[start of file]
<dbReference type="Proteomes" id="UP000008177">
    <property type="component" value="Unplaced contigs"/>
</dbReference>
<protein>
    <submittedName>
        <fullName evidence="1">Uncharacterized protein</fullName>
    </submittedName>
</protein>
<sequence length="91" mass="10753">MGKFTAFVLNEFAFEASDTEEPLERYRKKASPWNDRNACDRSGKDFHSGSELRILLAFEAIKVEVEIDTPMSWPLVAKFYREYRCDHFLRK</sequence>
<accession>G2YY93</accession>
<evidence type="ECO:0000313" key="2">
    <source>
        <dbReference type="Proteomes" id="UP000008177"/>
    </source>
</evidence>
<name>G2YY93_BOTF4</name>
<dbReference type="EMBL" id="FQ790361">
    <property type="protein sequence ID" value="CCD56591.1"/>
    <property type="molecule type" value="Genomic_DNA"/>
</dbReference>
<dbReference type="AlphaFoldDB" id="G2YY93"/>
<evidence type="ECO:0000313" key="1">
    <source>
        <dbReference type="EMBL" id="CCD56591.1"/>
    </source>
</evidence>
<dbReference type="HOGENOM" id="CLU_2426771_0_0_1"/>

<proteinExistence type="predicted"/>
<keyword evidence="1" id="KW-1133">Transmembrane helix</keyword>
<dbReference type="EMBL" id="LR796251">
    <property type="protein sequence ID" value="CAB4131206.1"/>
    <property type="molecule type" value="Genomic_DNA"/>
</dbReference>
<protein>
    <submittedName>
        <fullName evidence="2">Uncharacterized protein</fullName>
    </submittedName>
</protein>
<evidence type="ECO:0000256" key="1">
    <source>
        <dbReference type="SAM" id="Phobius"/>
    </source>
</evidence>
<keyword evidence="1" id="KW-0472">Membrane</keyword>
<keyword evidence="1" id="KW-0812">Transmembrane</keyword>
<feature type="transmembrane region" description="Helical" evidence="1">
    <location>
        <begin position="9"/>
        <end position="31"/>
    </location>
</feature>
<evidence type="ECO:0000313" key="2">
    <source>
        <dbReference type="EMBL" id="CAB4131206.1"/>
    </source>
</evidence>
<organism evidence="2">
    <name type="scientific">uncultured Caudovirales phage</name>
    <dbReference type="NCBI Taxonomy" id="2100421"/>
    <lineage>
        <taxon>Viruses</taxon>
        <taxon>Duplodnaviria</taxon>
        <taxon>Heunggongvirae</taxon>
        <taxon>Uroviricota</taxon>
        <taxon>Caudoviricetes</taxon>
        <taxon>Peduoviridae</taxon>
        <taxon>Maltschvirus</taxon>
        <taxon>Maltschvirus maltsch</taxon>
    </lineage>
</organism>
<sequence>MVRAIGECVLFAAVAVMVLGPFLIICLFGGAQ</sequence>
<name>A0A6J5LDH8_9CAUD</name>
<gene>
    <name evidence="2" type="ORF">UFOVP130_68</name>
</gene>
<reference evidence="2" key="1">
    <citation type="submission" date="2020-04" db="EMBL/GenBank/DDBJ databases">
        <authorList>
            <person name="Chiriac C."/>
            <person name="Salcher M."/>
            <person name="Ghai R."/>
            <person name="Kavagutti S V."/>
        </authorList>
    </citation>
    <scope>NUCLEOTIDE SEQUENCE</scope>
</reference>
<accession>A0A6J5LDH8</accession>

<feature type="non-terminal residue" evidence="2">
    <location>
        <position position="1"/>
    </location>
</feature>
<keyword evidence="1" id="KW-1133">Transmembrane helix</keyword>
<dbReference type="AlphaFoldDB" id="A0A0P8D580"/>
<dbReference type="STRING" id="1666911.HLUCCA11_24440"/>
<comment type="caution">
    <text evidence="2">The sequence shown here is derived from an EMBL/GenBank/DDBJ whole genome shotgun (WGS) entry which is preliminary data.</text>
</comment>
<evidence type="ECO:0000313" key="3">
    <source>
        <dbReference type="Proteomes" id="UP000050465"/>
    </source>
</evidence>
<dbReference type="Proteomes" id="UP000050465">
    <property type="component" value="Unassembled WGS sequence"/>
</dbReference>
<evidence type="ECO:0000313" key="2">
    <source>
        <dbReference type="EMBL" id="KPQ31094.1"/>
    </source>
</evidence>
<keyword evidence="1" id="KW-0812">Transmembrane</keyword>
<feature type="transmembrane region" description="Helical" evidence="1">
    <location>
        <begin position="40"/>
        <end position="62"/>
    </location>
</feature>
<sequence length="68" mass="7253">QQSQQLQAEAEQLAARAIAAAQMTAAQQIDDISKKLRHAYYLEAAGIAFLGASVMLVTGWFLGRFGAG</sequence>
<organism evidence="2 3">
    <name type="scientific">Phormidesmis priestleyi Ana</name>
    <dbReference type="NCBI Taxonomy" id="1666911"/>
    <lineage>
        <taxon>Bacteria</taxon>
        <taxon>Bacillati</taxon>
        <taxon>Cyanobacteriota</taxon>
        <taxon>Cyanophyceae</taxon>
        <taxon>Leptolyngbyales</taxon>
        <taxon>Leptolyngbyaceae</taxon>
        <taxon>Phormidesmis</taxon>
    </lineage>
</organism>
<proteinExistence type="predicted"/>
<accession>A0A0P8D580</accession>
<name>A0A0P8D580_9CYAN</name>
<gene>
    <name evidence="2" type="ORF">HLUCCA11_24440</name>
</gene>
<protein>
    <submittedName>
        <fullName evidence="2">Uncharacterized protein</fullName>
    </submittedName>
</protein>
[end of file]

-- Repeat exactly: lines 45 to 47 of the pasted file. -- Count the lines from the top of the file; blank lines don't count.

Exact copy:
<keyword evidence="1" id="KW-0812">Transmembrane</keyword>
<feature type="transmembrane region" description="Helical" evidence="1">
    <location>